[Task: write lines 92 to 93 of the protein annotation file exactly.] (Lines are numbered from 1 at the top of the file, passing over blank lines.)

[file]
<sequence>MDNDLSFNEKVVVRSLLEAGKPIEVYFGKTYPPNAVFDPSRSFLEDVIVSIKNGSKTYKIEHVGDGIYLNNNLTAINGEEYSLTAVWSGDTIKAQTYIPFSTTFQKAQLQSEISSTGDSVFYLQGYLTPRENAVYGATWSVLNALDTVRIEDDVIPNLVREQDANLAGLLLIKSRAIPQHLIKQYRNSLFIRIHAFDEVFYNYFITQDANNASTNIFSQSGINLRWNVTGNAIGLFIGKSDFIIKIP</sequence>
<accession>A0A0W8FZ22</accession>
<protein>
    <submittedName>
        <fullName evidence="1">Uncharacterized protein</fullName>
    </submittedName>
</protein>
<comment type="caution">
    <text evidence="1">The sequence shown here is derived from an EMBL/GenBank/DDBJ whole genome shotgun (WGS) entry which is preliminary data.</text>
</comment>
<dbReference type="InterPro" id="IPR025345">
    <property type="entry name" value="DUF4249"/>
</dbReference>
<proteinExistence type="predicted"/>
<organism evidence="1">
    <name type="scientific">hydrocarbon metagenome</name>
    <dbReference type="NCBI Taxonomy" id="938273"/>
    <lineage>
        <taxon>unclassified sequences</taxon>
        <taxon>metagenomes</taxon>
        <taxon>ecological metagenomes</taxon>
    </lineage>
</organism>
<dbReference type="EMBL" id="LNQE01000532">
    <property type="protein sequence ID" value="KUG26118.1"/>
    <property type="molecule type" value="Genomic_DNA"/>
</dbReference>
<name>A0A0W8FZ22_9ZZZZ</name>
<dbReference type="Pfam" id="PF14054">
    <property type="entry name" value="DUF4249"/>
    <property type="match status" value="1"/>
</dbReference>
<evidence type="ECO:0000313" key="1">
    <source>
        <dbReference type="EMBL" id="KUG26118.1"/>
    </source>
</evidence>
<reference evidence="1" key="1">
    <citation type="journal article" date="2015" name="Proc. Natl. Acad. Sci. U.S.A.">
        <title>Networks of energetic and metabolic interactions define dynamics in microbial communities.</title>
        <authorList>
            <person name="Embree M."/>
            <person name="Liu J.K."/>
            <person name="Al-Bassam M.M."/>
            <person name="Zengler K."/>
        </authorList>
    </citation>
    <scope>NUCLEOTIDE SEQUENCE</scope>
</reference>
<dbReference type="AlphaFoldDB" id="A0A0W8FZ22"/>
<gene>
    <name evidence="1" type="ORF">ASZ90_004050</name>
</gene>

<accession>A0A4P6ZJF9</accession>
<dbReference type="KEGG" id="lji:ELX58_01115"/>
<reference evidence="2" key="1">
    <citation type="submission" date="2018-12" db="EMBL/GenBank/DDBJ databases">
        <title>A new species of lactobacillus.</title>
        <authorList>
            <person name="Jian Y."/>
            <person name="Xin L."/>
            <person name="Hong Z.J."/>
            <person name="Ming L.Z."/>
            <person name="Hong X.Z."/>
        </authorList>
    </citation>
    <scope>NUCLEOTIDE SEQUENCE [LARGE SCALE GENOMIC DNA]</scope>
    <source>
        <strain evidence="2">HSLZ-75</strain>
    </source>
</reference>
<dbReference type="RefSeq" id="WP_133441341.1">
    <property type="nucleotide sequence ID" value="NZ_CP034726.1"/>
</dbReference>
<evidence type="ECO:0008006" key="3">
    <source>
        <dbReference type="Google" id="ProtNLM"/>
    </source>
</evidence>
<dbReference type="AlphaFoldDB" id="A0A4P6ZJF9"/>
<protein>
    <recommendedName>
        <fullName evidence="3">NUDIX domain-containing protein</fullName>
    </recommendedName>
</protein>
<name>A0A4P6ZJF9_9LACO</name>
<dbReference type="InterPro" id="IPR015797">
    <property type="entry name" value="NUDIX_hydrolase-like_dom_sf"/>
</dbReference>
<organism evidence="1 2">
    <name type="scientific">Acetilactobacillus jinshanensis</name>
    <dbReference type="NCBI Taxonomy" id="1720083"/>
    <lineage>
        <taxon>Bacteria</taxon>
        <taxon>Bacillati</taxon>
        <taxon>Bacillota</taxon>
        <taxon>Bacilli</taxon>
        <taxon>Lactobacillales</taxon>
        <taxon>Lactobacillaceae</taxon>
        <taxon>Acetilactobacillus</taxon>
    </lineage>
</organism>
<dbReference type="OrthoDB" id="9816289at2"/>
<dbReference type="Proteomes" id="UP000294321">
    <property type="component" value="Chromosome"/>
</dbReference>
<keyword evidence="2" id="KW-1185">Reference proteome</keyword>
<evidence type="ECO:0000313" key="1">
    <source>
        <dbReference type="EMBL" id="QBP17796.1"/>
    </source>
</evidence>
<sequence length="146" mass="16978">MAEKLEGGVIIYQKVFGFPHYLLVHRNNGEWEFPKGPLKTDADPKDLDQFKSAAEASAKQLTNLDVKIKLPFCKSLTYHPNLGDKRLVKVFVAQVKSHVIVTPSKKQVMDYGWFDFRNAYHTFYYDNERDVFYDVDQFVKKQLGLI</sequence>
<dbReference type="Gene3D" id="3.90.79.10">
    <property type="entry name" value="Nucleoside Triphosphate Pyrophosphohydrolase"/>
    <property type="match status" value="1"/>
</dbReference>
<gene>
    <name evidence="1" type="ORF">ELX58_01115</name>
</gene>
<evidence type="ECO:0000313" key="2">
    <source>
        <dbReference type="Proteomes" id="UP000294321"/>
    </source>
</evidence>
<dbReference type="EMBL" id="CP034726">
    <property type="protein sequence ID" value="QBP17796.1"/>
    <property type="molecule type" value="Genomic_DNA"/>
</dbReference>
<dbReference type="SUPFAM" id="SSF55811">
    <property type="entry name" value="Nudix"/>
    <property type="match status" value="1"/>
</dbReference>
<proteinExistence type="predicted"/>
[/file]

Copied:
    <dbReference type="NCBI Taxonomy" id="1720083"/>
    <lineage>